Just like the cell dividing and multiplying nature of humans, no two film-cells are exactly alike. Each cell of each film is unique. Scratches and marks on a film are akin to the wrinkles and scars on a human body or the rings on a tree trunk, the emulsion of film is like a layer of skin that holds and protects the image and the history and memories contained within. They demonstrate time, reaffirming that we are all organic matter and bear the condition of decomposition, which is a natural, inevitable occurrence. Analogue film has a tactile quality that in a sense “breathes and wobbles” (Bertrand and Routt,

you can read the complete article that this is from at  Direct-On-Found Footage Filmmaking: Mining the debris of image consumption & co-directing with nature :

downloadable pdf of basic approaches to direct film making

Len Lye

Free Radicals

Color Box

Norman Mclaren

Fiddle de Dee  (1947)

a blog featuring a collection  McLaren and Len Lye Direct hand scratched films

Stephanie Maxwell, once studied to be a Marine Biologist but has now continuously created  hand made “direct films” for over three decades,Maxwell’s website

IOTA DVD Distribution   Stephanie Maxwell has been creating stunningly beautiful and original experimental animation for over twenty years. As a film artist who specializes in hand painting and engraving directly onto the surface of 35mm film stock, Maxwell employs a wide variety of materials and tools, including paints, markers, bleach, stencils, engraving tools, airbrush and many more experimental techniques.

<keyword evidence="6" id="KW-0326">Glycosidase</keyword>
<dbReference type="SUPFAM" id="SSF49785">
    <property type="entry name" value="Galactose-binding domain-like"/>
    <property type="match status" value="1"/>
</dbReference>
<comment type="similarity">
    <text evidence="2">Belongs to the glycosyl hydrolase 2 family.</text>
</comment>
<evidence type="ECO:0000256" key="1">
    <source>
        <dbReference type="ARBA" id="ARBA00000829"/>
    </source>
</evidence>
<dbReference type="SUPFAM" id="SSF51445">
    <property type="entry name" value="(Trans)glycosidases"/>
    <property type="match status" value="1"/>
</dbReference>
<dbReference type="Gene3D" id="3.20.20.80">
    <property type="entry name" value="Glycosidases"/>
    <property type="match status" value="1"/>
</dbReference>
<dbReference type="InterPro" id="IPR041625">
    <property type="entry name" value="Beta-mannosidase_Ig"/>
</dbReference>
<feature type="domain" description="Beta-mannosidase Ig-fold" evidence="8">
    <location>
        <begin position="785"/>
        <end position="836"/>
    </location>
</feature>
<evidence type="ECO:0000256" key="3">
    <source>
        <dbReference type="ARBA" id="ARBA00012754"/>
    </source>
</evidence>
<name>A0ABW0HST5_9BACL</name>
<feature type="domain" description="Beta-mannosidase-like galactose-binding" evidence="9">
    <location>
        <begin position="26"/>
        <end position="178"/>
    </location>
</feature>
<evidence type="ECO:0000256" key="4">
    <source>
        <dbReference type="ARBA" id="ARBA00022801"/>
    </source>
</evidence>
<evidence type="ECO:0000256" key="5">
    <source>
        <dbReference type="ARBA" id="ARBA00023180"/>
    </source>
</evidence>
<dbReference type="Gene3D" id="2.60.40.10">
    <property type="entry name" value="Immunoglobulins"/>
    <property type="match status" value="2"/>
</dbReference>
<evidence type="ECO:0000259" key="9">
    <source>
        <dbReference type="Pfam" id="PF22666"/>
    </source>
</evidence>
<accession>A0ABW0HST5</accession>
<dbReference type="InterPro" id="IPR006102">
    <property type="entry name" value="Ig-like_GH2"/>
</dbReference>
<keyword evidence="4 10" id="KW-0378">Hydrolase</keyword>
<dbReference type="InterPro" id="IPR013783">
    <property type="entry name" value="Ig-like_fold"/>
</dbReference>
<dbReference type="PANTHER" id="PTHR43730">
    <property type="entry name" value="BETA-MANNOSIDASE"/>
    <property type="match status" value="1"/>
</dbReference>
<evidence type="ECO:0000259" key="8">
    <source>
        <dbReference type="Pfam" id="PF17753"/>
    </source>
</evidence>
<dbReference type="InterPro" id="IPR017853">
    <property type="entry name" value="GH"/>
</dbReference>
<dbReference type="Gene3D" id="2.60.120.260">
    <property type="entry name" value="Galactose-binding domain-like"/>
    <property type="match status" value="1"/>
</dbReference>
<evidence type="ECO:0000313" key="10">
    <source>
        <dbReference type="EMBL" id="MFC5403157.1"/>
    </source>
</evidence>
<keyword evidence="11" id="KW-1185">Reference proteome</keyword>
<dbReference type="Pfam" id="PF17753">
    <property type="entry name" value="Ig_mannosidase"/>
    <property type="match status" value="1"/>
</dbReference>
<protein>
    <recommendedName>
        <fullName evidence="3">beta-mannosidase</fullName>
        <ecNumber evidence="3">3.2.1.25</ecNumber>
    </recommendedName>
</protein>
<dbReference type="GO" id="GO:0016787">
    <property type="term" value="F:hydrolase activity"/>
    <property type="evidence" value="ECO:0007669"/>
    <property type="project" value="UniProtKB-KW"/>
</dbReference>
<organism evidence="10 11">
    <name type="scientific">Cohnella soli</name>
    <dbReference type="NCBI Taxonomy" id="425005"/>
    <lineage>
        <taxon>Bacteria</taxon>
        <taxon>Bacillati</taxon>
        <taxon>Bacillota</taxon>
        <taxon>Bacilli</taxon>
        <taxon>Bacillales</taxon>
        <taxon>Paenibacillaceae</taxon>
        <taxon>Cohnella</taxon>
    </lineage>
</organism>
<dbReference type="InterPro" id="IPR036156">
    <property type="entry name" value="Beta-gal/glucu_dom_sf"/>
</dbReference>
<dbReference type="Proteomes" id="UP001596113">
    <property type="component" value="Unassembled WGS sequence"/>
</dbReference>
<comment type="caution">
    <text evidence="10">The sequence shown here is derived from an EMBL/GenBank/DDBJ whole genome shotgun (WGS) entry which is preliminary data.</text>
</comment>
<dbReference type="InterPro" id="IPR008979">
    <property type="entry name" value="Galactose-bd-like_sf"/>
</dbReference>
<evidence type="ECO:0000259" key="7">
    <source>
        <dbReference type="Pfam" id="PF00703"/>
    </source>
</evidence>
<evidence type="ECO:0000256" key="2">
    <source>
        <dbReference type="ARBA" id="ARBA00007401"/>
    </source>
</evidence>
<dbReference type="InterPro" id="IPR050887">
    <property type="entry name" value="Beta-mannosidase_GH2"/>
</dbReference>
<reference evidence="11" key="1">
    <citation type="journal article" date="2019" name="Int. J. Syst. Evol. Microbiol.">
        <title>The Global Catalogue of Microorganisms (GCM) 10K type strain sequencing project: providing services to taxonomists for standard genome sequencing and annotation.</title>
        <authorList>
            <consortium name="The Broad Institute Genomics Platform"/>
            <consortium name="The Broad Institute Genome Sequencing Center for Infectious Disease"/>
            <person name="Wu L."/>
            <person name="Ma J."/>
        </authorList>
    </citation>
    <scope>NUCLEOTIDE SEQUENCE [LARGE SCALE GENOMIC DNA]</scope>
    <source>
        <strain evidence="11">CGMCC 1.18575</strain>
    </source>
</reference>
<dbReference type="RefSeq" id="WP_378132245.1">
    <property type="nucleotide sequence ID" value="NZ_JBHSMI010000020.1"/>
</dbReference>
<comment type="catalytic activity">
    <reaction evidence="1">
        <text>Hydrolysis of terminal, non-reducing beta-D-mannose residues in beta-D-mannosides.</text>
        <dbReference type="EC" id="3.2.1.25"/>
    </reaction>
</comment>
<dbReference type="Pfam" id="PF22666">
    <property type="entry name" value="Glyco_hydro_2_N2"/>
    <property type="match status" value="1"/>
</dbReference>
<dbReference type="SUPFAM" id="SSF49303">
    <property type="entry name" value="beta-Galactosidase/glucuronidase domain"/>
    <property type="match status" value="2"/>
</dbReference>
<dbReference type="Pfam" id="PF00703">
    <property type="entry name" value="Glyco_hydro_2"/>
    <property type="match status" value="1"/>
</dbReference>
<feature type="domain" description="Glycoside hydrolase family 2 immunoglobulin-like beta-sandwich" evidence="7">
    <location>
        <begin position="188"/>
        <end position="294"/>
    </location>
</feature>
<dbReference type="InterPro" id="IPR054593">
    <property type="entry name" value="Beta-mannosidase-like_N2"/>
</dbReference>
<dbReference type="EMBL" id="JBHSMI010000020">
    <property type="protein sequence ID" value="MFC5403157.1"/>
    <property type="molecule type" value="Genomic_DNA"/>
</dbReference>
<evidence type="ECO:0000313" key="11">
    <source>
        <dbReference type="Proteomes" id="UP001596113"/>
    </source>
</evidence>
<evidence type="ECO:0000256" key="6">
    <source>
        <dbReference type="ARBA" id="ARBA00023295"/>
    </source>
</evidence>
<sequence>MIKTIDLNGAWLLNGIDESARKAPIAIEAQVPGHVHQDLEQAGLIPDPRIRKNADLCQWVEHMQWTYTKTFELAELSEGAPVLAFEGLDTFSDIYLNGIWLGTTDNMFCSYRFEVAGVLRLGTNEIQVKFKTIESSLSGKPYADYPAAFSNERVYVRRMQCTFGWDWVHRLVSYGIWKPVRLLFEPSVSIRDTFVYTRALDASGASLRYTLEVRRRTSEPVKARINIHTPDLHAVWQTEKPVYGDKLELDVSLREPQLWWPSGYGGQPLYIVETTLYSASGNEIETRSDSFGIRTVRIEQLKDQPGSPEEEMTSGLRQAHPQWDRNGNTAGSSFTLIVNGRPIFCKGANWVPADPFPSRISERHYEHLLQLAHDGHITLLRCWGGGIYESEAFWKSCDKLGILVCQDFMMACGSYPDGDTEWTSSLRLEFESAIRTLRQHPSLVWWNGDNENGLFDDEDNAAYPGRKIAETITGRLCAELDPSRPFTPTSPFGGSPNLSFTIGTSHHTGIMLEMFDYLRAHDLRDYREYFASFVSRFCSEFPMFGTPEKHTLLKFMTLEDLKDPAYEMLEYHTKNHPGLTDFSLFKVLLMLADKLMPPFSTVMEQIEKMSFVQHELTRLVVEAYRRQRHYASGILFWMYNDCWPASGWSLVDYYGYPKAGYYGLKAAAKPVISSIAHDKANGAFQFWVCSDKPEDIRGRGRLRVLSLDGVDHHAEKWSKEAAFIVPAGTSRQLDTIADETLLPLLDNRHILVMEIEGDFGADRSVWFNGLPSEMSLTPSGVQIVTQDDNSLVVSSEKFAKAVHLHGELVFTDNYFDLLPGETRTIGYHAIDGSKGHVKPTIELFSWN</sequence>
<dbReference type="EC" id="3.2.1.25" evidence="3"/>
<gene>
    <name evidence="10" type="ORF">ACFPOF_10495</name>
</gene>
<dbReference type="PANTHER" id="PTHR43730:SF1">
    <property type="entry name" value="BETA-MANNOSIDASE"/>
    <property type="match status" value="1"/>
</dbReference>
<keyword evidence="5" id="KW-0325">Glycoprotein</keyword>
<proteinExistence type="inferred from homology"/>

The result is an exuberant flurry of color, form, and sound. Multi-layered, vibrant and complex, her films reveal the artist’s unique sensibility for crafting fine art in motion.

Examples Online

TIny Excerpts from Documentary on Stephanie’s process 

& a slightly longer excerpt for the same doco on youtube

End to End

Short 30 Second Preview of Please Dont Stop 1989 Film by Stephanie Maxwell

Stan Brakhage.- youtube channel

Black Ice  •     Mothlight •

actual process of making Mothlight film

  The Dante Quartett  •  

Comingled Containers


Started his Artistic Career as an abstract painter  but in the last 10 years has turned to digital animated texture- originally for health reasons but  he now seems very at home with his new found medium, and states the case very strongly for types of animation other than only traditional figurative linear narratives.

Comparison of his real and digital paint abstractions

A recent film by Jean Detheux Kol Nidrei

Works by Theodore Ushev

The texture of paint on vinyl records( and pre-cinema intertextuality)- Demoni

Arthur Lipsett Diaries – trailer

Chris Landreth’s CGI Texture -painterly and pscyhological  work


the film Ryan available on Vimeo